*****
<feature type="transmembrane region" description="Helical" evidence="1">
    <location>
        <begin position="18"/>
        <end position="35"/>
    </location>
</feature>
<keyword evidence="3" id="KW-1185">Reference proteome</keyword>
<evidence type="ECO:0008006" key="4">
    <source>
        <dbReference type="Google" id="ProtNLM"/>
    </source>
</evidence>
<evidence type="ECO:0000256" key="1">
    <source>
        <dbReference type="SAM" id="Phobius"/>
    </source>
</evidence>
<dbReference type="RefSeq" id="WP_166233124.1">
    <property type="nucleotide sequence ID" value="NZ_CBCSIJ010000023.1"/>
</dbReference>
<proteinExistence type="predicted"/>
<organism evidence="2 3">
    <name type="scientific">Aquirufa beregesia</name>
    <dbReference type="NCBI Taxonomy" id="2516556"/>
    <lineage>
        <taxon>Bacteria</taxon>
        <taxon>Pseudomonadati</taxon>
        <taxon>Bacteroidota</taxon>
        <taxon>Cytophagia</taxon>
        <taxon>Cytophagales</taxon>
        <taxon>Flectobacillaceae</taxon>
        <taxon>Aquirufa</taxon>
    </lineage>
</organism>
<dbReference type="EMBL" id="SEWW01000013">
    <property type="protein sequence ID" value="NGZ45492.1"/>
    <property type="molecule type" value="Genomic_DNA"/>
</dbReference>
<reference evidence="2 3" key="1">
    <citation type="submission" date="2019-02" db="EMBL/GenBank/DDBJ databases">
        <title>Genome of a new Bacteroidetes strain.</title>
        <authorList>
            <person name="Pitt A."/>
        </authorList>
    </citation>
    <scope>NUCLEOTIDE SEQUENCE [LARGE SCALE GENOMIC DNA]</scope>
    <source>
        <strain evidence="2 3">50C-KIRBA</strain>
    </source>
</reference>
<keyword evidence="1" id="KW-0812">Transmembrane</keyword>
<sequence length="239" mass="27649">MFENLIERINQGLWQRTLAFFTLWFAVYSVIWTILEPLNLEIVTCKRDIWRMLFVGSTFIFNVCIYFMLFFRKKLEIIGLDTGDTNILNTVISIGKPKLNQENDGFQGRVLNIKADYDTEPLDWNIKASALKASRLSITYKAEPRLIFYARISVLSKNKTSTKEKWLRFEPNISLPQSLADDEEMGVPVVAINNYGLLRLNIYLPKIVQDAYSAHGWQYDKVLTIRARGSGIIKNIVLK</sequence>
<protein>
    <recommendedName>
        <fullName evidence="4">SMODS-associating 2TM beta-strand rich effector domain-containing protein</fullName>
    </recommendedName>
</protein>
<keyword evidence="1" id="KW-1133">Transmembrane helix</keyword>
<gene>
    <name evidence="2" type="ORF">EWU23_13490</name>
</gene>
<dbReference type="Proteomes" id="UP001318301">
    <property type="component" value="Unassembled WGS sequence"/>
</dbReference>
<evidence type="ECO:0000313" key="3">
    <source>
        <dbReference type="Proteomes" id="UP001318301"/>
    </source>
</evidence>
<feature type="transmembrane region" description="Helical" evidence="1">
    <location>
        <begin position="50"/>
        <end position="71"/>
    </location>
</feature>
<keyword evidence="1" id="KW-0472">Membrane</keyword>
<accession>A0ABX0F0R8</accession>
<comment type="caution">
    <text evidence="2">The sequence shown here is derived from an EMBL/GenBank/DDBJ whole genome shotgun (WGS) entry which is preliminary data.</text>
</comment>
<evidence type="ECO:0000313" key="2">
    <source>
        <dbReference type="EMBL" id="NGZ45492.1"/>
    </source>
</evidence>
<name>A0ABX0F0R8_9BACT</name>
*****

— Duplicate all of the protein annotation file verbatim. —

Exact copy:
<feature type="transmembrane region" description="Helical" evidence="1">
    <location>
        <begin position="18"/>
        <end position="35"/>
    </location>
</feature>
<keyword evidence="3" id="KW-1185">Reference proteome</keyword>
<evidence type="ECO:0008006" key="4">
    <source>
        <dbReference type="Google" id="ProtNLM"/>
    </source>
</evidence>
<evidence type="ECO:0000256" key="1">
    <source>
        <dbReference type="SAM" id="Phobius"/>
    </source>
</evidence>
<dbReference type="RefSeq" id="WP_166233124.1">
    <property type="nucleotide sequence ID" value="NZ_CBCSIJ010000023.1"/>
</dbReference>
<proteinExistence type="predicted"/>
<organism evidence="2 3">
    <name type="scientific">Aquirufa beregesia</name>
    <dbReference type="NCBI Taxonomy" id="2516556"/>
    <lineage>
        <taxon>Bacteria</taxon>
        <taxon>Pseudomonadati</taxon>
        <taxon>Bacteroidota</taxon>
        <taxon>Cytophagia</taxon>
        <taxon>Cytophagales</taxon>
        <taxon>Flectobacillaceae</taxon>
        <taxon>Aquirufa</taxon>
    </lineage>
</organism>
<dbReference type="EMBL" id="SEWW01000013">
    <property type="protein sequence ID" value="NGZ45492.1"/>
    <property type="molecule type" value="Genomic_DNA"/>
</dbReference>
<reference evidence="2 3" key="1">
    <citation type="submission" date="2019-02" db="EMBL/GenBank/DDBJ databases">
        <title>Genome of a new Bacteroidetes strain.</title>
        <authorList>
            <person name="Pitt A."/>
        </authorList>
    </citation>
    <scope>NUCLEOTIDE SEQUENCE [LARGE SCALE GENOMIC DNA]</scope>
    <source>
        <strain evidence="2 3">50C-KIRBA</strain>
    </source>
</reference>
<keyword evidence="1" id="KW-0812">Transmembrane</keyword>
<sequence length="239" mass="27649">MFENLIERINQGLWQRTLAFFTLWFAVYSVIWTILEPLNLEIVTCKRDIWRMLFVGSTFIFNVCIYFMLFFRKKLEIIGLDTGDTNILNTVISIGKPKLNQENDGFQGRVLNIKADYDTEPLDWNIKASALKASRLSITYKAEPRLIFYARISVLSKNKTSTKEKWLRFEPNISLPQSLADDEEMGVPVVAINNYGLLRLNIYLPKIVQDAYSAHGWQYDKVLTIRARGSGIIKNIVLK</sequence>
<protein>
    <recommendedName>
        <fullName evidence="4">SMODS-associating 2TM beta-strand rich effector domain-containing protein</fullName>
    </recommendedName>
</protein>
<keyword evidence="1" id="KW-1133">Transmembrane helix</keyword>
<gene>
    <name evidence="2" type="ORF">EWU23_13490</name>
</gene>
<dbReference type="Proteomes" id="UP001318301">
    <property type="component" value="Unassembled WGS sequence"/>
</dbReference>
<evidence type="ECO:0000313" key="3">
    <source>
        <dbReference type="Proteomes" id="UP001318301"/>
    </source>
</evidence>
<feature type="transmembrane region" description="Helical" evidence="1">
    <location>
        <begin position="50"/>
        <end position="71"/>
    </location>
</feature>
<keyword evidence="1" id="KW-0472">Membrane</keyword>
<accession>A0ABX0F0R8</accession>
<comment type="caution">
    <text evidence="2">The sequence shown here is derived from an EMBL/GenBank/DDBJ whole genome shotgun (WGS) entry which is preliminary data.</text>
</comment>
<evidence type="ECO:0000313" key="2">
    <source>
        <dbReference type="EMBL" id="NGZ45492.1"/>
    </source>
</evidence>
<name>A0ABX0F0R8_9BACT</name>